I have a six year old girl. Generally when I am on the internet I refer to her as Pookie, because that has been her nickname since she was a tiny toddling thing. I am one of those parents that thinks, possibly too much, about the influences she is receiving from the world around her. I don't get too crazy about it, it's not like pop media is banned from our house or anything, but I do recognize that there are certain assumptions and archetypes that are going to worm their way into her subconscious, whether I like it or not, and I would like other impressions to be riding shotgun in her psyche to hopefully balance that out. So I look for opportunities to emphasize the values and social patterns that I hold most dear. Plenty of these opportunities come from me just living life, day to day, according to my own principles, as best I can. Plenty more arise from talking out adverse situations or challenges that arise at school, or between her and I. Still, I'm always on the look out, whether it's pulling books on famous women out of the library stacks, or taking advantage of free events that might expand our horizons.


One of the things I'd like her to see is that people can pull together to make things happen, not just in the idealized realms her favorite cartoon characters populate, but in real life. You can have a brilliant idea, get the people around you excited about it, and create something that wasn't. Not being a particularly social person, or having many large-scale great ideas myself, opportunities for that have been a little limited. So I was completely delighted when my boyfriend suggested I bring her to The Work Weekend for his event.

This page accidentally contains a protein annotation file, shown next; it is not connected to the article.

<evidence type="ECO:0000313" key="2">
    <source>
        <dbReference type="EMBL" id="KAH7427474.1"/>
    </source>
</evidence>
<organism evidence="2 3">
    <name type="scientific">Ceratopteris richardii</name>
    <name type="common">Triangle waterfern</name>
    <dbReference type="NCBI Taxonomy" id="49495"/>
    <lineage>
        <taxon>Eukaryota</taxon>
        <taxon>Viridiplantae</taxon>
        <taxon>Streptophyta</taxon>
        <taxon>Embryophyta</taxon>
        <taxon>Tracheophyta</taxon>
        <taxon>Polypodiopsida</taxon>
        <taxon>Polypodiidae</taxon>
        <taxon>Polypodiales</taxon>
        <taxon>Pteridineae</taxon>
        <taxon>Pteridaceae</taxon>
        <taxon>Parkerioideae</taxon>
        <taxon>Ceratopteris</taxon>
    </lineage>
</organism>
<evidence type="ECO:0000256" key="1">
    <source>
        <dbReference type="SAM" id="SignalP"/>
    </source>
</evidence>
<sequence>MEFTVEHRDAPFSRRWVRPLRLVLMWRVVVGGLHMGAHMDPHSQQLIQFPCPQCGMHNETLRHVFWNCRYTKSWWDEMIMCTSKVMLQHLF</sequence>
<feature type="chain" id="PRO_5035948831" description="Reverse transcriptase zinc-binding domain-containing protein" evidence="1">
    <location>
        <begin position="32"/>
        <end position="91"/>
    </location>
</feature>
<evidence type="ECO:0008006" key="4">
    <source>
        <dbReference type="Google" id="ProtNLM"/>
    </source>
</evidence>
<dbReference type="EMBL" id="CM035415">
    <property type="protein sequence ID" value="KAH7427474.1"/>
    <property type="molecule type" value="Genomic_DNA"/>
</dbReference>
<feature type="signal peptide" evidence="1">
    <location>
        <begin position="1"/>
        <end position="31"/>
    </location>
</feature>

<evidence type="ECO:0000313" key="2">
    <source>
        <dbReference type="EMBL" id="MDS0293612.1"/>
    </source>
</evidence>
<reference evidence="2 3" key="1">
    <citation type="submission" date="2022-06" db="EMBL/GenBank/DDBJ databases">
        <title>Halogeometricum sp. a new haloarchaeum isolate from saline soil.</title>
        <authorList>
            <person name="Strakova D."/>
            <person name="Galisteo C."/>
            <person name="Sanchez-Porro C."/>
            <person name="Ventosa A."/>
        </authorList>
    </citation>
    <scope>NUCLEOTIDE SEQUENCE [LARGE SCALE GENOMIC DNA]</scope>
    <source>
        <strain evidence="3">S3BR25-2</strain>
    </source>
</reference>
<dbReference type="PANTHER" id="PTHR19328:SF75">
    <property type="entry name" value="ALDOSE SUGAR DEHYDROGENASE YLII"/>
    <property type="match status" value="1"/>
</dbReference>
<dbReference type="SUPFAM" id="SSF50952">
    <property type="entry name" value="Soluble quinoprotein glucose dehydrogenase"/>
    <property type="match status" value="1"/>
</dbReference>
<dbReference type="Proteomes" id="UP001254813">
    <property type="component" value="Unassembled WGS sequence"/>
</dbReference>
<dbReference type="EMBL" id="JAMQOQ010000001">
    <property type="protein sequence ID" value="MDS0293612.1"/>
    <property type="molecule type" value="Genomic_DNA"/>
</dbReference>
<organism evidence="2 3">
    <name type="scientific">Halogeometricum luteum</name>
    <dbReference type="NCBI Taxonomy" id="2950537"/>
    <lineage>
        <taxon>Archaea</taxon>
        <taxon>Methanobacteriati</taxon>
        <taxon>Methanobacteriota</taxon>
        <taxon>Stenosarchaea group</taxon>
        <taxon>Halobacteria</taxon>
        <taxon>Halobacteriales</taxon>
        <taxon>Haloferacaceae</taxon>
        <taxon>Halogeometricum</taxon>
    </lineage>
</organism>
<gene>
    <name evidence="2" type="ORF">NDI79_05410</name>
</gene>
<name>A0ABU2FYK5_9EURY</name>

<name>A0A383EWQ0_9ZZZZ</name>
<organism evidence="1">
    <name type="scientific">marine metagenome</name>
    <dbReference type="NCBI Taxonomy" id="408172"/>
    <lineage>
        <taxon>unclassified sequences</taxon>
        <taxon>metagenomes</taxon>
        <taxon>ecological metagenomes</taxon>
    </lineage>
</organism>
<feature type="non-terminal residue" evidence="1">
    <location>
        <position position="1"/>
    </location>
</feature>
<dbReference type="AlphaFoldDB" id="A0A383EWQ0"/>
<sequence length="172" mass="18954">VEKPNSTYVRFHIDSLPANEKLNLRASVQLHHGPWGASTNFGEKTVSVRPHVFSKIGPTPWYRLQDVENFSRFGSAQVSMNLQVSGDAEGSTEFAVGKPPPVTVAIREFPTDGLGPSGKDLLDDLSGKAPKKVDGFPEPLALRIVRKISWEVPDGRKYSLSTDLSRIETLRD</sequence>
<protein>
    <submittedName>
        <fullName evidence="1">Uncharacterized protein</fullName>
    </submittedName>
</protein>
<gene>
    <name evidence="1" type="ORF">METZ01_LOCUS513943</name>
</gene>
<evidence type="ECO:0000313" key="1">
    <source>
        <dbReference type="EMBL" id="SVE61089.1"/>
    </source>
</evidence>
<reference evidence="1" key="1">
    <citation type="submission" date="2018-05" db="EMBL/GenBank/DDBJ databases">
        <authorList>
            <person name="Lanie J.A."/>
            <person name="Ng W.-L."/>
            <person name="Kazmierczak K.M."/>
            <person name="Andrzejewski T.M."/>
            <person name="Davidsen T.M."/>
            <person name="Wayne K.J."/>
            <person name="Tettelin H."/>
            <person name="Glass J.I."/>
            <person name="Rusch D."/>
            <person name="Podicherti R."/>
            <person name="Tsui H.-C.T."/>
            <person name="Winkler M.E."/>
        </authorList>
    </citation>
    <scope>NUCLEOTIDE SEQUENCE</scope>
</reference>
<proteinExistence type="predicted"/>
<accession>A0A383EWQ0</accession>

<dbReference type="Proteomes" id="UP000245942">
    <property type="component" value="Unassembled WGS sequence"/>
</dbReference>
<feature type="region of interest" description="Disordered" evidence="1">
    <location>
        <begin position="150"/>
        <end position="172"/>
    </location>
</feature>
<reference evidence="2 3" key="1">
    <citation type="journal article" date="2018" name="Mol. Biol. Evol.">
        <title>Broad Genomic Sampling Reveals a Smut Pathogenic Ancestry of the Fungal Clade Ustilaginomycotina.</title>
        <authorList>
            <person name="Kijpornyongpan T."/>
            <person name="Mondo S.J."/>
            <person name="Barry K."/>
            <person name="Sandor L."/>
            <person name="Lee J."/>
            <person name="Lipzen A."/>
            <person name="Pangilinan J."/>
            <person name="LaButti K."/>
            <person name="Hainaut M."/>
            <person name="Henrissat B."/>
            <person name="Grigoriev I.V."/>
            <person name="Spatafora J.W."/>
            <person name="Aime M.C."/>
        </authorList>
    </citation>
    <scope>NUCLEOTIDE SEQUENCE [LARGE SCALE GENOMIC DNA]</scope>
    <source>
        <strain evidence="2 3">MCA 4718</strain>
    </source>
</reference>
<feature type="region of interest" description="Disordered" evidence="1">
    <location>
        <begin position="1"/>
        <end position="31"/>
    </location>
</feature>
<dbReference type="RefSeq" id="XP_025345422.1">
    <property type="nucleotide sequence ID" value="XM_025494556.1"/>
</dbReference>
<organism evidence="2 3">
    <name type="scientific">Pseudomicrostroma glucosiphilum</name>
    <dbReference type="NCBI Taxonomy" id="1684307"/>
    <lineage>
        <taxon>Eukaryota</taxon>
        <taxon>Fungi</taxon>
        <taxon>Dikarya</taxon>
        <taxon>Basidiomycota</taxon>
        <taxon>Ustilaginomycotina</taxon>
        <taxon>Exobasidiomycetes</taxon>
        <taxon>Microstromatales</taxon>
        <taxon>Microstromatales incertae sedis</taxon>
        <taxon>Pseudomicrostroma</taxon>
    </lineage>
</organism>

Back in June it occurred to several people I know, boyfriend included, that if they put on their own burn-style festival, with all their various friends pitching something in, it would ultimately cost them the same as paying to attend one of the large regional burns in the area. Furthermore, they would be able to charge a lower ticket price extending the opportunity for this kind of experience to those around them that just couldn't afford it. Like me. Some how they pulled everything together at lightening speed and by August the first Work Weekend to prepare the grounds for the event was under way. Pookie and I were going to paint the stage.

Pookie's only context for a festival of any sort is the “fall festival” fundraiser at her school every year, and the various holiday parties they throw downtown. But she does know camping, she loves camping! And she knows stages, that's where they put on puppet shows and music concerts! And she knows the word “help”, she loves to help, especially if it is an important sounding, grown-up thing like painting a stage, building a greenhouse, or washing a car (picking up the living room, meh, not so much). So she was intrigued enough to consent to a very long drive with minimal fuss.